The verbal section is usually taken very lightly. People tend to focus more on quants and DI & LR and think the verbal can be handled easily. But there is one thing which most of us forget. Verbal can’t get into your head in one day or even one month. It is a habit, it has to be made a habit. As I have always said, CAT is all about consistency and the Verbal section is a testament to that.
So, how do we actually prepare for it?
First and foremost, thing is, reading speed has to be increased. When we have to solve 5 or 6 RCs in a time frame of 50 minutes, leaving 10 minutes for Para jumbles, we need exceptional reading speed and diverse reading practice. You just can’t read about your favourite genre and expect to attain the same level of accuracy across different genres. Start with reading The Hindu, make a habit to read editorials of The Hindu for 1 hour, you get 2 benefits from it, first, your speeding habit is developed and you get to read different varieties of articles. Secondly, your knowledge of current happenings is automatically engrossed in your mind. This will anyhow help you in your interviews once you reach at that level.
What next? Take mocks.
Start with sectional mocks, I used to refer to Time sectionals, there were ideally 3Rcs to be solved in 30 minutes, starting with an easy level. But what is important to note is – focus on accuracy for the initial level and then move to speed plus accuracy. Try to achieve 80% accuracy first, then, move to 90% accuracy.
The trick which always works!
Now, this is the secret to improving accuracy.
Never go for finding the right answer, rather look for wrong answers.
Start with the elimination of wrong answers, drill down to a maximum of 2 options, and then, see which one fits the question the best.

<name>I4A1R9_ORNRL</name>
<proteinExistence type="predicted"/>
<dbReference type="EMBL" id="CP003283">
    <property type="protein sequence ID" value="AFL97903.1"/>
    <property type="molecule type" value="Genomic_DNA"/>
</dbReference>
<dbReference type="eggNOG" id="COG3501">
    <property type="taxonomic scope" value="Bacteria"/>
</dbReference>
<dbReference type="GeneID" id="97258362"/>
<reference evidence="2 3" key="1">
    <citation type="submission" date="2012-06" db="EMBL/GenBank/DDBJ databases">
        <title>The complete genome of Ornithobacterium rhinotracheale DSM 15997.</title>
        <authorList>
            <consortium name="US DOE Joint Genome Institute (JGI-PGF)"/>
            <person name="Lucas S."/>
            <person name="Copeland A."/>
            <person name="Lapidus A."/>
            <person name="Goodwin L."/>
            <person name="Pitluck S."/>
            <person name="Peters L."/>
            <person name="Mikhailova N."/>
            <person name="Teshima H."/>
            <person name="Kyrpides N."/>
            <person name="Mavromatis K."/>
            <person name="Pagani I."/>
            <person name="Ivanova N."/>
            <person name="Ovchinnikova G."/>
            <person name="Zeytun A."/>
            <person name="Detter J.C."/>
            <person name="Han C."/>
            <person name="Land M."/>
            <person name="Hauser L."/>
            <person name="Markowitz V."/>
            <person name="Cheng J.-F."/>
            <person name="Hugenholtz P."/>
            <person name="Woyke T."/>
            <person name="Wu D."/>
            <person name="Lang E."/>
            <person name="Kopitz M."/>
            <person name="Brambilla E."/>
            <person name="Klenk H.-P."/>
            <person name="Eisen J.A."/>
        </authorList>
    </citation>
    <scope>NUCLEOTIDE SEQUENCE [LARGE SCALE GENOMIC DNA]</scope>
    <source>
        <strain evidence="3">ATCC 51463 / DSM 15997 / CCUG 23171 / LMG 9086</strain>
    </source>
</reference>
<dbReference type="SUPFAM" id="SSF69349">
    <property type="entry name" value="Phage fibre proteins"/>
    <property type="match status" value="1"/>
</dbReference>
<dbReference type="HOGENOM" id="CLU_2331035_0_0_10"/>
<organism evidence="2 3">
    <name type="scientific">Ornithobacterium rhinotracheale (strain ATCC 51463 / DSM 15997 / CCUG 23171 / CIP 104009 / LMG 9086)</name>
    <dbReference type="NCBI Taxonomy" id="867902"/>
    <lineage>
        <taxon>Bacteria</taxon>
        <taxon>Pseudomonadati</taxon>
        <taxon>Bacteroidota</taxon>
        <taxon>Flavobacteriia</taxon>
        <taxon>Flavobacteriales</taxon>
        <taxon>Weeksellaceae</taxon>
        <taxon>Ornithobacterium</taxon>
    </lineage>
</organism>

Usually, students are stuck as to how to exactly approach the RCs? So, what I used to do was, first quickly glance through the questions in order to get an overall idea. And then, looking at the RC and summarising each and every para and then, after reading the entire passage, making an overall summary of the passage. When I started with this strategy, I used to write the summary of every passage to make a structure in my head, later, when I got used to it, it was only rarely for some passages that I had to write. One thing I believe which sometimes proves useful is writing the authors or name of books which are mentioned because more than often, these questions are usually asked and you can answer these directly if while reading, you have already written it somewhere.
Now, jumping to basics!
How to decide which RC to attempt, should you attempt all the RCs in the sequence in which they are given? The answer is No. You should wisely choose the RCs, starting with the genre in which you are very comfortable, for example, I was very comfortable in business articles or economy articles, If there is any related article to that, I selected it first, then, moved to topics in which I was not very confident. But one thing to note is, you should not judge the complexity of the passage by the length of the RC. It is a deceptive way and that is the CAT way, I guess.
Should we always attempt all the questions?
There is no point in wasting your time on something in which you cannot improve. But, first practice, practice hard and then, decide if you are really not making any progress on it and then decide that if such kinds of questions come, I am definitely going to leave it but never start with this approach.
Be consistent, read daily and learn every day. All the best!
Recommended For You:
- InsideIIM's CAT 2021 Study Planner
- Things You Must Know Before Starting CAT 2021 Preparation Ft. IIM C, L, XLRI, SPJIMR Students
- A Comprehensive Cheat Sheet For Quantitative Ability For MBA Entrance Exams
- Defeating DILR - How I Went From 55 To 99 Percentile || Vanyaa Kansal
- 200 Must-Solve Questions For You TO Prepare For CAT 2021